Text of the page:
November 17, 2011

PSR continued its strong presence at the American Public Health Association’s (APHA) annual meeting, held October 29-November 2nd in Washington, D.C.  For the last 15 years, Bob Gould, Patrice Sutton and other core members of the APHA Peace Caucus have collaborated with past APHA Presidents Drs. Barry Levy and Victor Sidel in developing well-attended sessions. These sessions correspond to the variety of significant public health issues covered within the various editions of War and Public Health, Terrorism and Public Health (second edition just published!), and Social Injustice and Public Health that Drs. Levy and Sidel have co-edited for Oxford University Press.  Dr. Gould presented on “Environmental and public health impacts of nuclear power” on the same panel with Dr. Andrew Kanter, president-elect of national PSR, who spoke on “Challenges of evacuating impacted populations in the event of nuclear reactor emergencies.” Both Dr. Gould and Dr. Kanter’s talks addressed the health impacts of nuclear power, with reference to lessons learned from the nuclear disaster in Fukushima. Dr. Gould and Ms. Sutton co-presented on “Nuclear Weapons and Public Health: Where Have We Been and Where Are We Headed?,” part  of the panel “War, Terrorism and Public Health.” Their talk covered the work of the Peace Caucus since its inception in 1985, in developing numerous anti-nuclear weapons and anti-war policies adopted by APHA. The presentation also highlighted the 1986 demonstration held at the time of the APHA meeting in Las Vegas, in which over 500 APHA members and conference attendees protested at the Nevada Test Site in support of a Comprehensive Test Ban Treaty as a step towards the abolition of nuclear weapons. Approximately 130 protesters participated in non-violent civil disobedience. Among those arrested for civil disobedience at the 1986 protest were Drs. Robert Gould and Tom Hall of SF Bay Area PSR. In their presentation, Dr. Gould and Ms. Sutton emphasized how continued pressure for a comprehensive nuclear test ban is imperative today, to push President Obama to realize his stated aim of a “world without nuclear weapons.”

Ms. Sutton presided, and Dr. Gould served as one of the co-facilitators, for the roundtable “Advancing APHA’s 2009 Policy `The Role of Public Health Practitioners, Academics, and Advocates in Relation to Armed Conflict and War.’” In 2009, the Peace Caucus collaborated with other Sections in APHA to develop a comprehensive policy pulling together disparate elements that address war as a significant public health issue. These elements including direct impacts, such as deaths and injuries to soldiers and civilians, and creation of refugees; and more “indirect” impacts, such as environmental issues related to preparing for and conducting war.  The goal of the roundtable session was to discuss how to bring an understanding of war as a public health issue to other APHA Sections, to encourage them to hold panel presentations on this issue, and to support participants in working with public health schools in their communities to integrate this issue into the curriculum. Dr. Gould said that Shelly White’s earlier talk on the “War, Terrorism and Public Health” panel had great relevance to the roundtable. Ms. White presented original research in which she looked at the top 20 schools of public health in the country: out of 6,000 courses, only a handful addressed war in the curriculum, and none dealt with the impacts of military spending on public health.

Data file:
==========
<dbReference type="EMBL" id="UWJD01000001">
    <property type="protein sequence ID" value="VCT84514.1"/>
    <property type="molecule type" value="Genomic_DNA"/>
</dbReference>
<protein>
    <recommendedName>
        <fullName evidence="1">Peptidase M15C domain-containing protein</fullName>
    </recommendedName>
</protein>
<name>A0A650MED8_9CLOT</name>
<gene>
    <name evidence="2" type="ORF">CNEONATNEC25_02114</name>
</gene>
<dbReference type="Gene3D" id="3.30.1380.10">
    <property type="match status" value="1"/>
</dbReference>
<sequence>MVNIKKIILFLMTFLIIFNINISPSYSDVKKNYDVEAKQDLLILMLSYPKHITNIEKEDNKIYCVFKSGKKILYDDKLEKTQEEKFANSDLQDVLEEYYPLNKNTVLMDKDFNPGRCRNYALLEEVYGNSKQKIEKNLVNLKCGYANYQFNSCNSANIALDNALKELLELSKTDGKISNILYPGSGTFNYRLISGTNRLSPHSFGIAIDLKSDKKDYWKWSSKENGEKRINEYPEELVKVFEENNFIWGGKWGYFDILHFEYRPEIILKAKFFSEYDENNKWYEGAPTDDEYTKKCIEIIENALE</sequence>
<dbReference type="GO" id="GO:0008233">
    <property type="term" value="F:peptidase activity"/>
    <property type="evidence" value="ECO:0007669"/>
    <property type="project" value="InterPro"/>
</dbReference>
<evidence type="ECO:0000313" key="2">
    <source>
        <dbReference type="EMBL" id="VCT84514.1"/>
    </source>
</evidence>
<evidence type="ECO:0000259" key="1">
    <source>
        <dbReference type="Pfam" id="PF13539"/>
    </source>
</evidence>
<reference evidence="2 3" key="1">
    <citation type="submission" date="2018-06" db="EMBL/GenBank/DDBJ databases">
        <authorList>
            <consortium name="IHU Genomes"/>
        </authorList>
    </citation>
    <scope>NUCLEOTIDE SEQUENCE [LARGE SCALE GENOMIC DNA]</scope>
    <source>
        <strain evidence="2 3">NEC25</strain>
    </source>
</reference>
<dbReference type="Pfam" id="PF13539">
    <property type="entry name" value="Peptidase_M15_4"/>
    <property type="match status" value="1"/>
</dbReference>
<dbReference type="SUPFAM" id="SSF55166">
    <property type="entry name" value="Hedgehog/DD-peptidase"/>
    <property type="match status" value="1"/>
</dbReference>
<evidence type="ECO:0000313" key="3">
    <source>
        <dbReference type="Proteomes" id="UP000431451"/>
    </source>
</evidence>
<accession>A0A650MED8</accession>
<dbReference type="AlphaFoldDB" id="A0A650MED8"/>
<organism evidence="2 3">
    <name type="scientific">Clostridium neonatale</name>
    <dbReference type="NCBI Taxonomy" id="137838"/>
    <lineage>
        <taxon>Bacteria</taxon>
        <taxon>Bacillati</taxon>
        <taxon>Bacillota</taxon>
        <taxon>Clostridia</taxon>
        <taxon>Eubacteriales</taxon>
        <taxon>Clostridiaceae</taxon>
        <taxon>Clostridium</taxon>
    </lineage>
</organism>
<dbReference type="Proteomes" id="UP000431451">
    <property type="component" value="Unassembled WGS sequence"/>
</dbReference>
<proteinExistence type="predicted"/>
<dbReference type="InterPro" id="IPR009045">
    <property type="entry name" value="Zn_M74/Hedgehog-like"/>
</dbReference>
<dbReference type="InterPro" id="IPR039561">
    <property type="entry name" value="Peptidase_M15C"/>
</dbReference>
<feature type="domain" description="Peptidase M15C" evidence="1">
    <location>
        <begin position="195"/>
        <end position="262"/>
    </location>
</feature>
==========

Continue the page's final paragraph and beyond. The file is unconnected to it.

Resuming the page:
Dr. Gould said the highlight of the conference for him and many others was a Special Session honoring Dr. Jack Geiger, co-founder of PSR: “This session was held to celebrate Dr. Geiger’s work, which has been devoted to protecting and promoting health by combating poverty and racism, protecting human rights, and preventing war. There was an outpouring of appreciation by people who’d been touched by Jack. It was extraordinarily moving. Jack talked at the end and included incisive remarks about the negative impacts of the war on terror on civil liberties and human rights.” Click here for more information about the Special Session for Dr. Geiger.